Jake Garcia celebrates 18th birthday with NASCAR speedway debut
A racer’s dreams often begin on their parents’ carpet rug, get kickstarted at the quarter-midget track and short track Saturday nights until it often evolves into the high banks of some of the fastest places in the U.S.
Jake Garcia has followed that dream and moved toward that last leg Friday night at Las Vegas Motor Speedway.
On his 18th birthday, the first day of eligibility for NASCAR speedway races, Garcia finished 10th in his speedway debut driving McAnally-Hilgemann Racing’s No. 35 Chevrolet Silverado.
The soon-to-be 18-year-old driver was named to run the full NASCAR Truck season in December 2022. However, Chase Elliott filled in for Garcia at Daytona when he wasn’t eligible to race.
Garcia was granted a waiver to uphold his playoff eligibility and kickstart the first-generation racer’s childhood dreams.
“I always watched NASCAR races when I was three or four years old and had little Hot Wheels cars that I played with. So, you know, I was definitely into it and my dad and mom decided to get me a quarter-midget car to start out when I was five. I did that when I was five and then raced those for a few years,” he said.
Garcia then raced full-sized midgets before moving into pro late models. At age 14, in 2019, he won the PLM championship at Five Flags Speedway and finished second after leading nine laps in the Snowball Derby there.
He also raced at Bristol Motor Speedway for the first time.
“We were going really, really fast and it was a cool experience, probably one of the most fun things that I’ve had the opportunity to do, so I always thought that was a really cool race. We led a bunch of laps in it and it was a neat experience to be able to race at a place I always watched on TV,” he described.
In 2020, Garcia earned three PLM wins at Montgomery Motor Speedway in Alabama – a track he describes as his favorite.
“It’s not the flashiest racetrack, but they put on a good show there. And I feel like for the type of cars super and pro late models are creates really good racing. You don’t have to necessarily move people but you can pass and run side by side. Long straightaways, there’s a lot of character there,” he said.
In 2021, Garcia won three more times at Montgomery and twice more at Five Flags in a PLM but began progressing further.
He won in super late models at Crisp Motorsports Park and the Georgia Summer Nationals. In SLMs, he added two more crowns – track champion again at Five Flags and becoming the youngest Southern Super Series champion.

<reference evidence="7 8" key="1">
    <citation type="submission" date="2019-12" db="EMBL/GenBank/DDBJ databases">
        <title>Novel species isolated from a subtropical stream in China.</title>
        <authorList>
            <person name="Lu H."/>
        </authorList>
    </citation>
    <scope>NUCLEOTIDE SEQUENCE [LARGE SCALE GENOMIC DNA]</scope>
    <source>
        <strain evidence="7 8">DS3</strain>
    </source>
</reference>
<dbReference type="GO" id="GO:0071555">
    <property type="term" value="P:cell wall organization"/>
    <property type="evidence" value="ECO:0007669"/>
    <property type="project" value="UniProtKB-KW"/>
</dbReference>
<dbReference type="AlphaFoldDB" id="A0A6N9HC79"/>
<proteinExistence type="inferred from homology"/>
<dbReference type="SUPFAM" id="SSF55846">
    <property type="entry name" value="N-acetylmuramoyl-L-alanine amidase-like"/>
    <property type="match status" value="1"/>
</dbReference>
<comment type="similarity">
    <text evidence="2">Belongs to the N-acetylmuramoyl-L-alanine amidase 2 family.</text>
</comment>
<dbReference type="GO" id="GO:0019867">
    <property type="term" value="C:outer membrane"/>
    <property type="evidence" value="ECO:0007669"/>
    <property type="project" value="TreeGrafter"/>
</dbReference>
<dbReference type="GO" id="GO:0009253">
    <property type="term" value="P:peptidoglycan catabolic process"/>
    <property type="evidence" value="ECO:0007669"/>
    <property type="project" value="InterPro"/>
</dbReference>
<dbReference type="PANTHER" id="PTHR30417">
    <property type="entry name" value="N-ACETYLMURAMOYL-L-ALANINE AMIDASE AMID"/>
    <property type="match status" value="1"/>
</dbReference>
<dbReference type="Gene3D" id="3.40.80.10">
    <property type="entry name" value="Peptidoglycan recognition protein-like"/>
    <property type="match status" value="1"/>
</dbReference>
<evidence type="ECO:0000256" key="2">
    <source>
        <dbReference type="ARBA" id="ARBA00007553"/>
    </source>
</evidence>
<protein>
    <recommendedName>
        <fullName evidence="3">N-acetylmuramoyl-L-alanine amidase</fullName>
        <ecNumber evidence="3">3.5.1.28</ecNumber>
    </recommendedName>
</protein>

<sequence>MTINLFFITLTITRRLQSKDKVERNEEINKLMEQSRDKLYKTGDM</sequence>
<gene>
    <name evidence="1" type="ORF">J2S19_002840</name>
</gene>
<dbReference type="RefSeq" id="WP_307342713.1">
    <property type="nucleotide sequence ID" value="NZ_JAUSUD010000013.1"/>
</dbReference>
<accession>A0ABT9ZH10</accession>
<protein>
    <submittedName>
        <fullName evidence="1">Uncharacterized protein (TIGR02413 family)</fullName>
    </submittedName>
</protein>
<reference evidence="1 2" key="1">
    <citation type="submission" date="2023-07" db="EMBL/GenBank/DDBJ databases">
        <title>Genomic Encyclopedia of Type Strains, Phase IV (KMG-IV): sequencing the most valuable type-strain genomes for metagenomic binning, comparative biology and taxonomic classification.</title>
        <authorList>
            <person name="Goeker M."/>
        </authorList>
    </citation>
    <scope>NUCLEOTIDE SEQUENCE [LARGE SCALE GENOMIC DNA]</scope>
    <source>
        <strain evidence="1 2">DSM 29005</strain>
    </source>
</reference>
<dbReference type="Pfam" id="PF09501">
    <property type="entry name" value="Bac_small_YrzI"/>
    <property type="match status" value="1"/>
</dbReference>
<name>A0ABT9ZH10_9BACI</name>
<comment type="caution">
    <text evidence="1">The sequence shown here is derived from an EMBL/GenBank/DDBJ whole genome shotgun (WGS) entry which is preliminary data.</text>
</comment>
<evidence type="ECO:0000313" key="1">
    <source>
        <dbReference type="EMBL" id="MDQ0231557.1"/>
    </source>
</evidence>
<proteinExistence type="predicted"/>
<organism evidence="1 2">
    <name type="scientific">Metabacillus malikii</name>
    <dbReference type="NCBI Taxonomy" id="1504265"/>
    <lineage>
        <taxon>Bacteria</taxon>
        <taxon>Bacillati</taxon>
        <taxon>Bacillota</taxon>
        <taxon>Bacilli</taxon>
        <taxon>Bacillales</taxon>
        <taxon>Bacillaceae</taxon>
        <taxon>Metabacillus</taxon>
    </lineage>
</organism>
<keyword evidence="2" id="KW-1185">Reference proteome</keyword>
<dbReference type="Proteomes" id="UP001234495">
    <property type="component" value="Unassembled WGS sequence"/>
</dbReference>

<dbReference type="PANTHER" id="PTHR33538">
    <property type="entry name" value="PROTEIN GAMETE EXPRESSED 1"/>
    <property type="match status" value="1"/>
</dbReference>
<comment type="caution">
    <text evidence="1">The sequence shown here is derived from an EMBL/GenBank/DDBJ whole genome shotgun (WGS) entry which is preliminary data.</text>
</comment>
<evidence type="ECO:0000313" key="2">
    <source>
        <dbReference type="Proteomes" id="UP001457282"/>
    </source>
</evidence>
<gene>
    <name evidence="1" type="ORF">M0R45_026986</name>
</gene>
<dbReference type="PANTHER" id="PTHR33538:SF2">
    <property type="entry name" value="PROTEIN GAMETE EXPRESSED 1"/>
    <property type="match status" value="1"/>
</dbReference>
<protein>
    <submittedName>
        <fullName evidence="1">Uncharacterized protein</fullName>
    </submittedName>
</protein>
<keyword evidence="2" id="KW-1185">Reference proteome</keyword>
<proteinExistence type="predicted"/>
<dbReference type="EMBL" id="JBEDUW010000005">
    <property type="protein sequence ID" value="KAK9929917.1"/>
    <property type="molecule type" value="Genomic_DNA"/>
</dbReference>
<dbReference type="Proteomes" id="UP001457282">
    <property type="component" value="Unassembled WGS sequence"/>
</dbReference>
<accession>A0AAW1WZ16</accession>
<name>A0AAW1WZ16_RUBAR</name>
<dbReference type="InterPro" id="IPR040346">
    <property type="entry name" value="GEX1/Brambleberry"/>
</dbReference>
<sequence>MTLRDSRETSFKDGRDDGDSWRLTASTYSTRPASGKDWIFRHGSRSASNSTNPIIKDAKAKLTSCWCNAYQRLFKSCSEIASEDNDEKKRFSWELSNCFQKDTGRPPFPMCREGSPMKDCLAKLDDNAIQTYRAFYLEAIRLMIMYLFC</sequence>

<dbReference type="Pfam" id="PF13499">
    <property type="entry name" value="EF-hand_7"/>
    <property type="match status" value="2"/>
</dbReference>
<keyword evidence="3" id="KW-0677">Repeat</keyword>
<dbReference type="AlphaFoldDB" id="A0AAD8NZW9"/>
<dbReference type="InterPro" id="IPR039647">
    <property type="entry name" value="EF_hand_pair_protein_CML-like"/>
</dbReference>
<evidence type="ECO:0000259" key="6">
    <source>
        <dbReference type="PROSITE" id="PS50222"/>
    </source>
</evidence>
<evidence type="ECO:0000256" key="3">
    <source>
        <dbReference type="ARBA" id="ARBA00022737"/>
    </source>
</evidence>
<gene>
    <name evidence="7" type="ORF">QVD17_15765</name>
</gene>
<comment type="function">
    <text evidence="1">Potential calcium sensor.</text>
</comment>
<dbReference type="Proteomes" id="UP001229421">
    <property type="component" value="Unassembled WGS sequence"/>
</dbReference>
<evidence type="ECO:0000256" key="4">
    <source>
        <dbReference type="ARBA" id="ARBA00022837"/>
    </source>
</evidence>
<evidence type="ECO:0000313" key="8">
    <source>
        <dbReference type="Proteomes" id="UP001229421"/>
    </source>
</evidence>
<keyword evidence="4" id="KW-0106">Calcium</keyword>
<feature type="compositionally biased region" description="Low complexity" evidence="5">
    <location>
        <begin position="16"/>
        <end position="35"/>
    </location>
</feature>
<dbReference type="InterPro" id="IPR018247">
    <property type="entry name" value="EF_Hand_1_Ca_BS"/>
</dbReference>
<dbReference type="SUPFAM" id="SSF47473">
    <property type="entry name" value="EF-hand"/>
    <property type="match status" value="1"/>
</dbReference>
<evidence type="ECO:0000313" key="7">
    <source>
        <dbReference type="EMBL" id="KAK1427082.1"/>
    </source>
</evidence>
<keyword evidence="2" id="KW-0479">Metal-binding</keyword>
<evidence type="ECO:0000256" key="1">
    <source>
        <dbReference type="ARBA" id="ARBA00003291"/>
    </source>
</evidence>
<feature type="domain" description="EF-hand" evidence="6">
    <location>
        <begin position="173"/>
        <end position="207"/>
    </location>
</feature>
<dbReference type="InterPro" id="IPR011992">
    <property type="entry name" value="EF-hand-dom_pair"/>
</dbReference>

Along the way, he has popped onto the radar of some high-profile short track racers.
“Crew chief Ricky Turner is a Snowball Derby winner and he is really good at giving me advice. Guys like Bubba Pollard always helped me out if I asked. He’d always gives me good advice and doesn’t get me off track,” Garcia said.
He broke into ARCA Menards Series West competition with David Gilliland Racing at Phoenix in November 2021. He finished 6th of 34 cars in his debut, behind Ty Gibbs, Taylor Gray, Sammy Smith, Nick Sanchez and J.P. Bergeron.
The run epitomized what Garcia believes car owners look for in a driver – almost to a greater extent than championships.
“There’s a few things a car owner looks for in a driver. I’m not sure it was the championships but [one of them is] I always try to keep the car in one piece. They definitely want somebody competent in their race cars and I think I did well to catch the eyes of a few Truck owners, including Bill who has been good to me,” he explained.
Last season, Garcia made five Truck starts with McAnally-Hilgemann Racing. While his results were modest, the 17-year-old progressed from finishing 29th at Gateway to 28th at IRP to 20th at Richmond and eventually 16th in the Phoenix finale.
For Las Vegas, Garcia said the ultimate goal of a top-10 finish. He finished 10th.
Garcia was realistic about his run, stating he could’ve been better during green-flag pit stops. However, his team commended him for holding his own and even gaining time doing green-flag pit stops for the first time in his life.
Quiet confidence but realistic expectations. It’s what the 18-year-old now carries into the rest of his first full-time NASCAR season.
“I just need to do as good as possible and see where we are right now, especially on a lot of these racetracks that I haven’t been on before. I’ve never been on intermediate race tracks before – or superspeedways, road courses, and we’ve got a dirt race coming up with Bristol – so there’s gonna be a lot to learn. I’d like to just kind of get acclimated to each type of race track here,” Garcia said.
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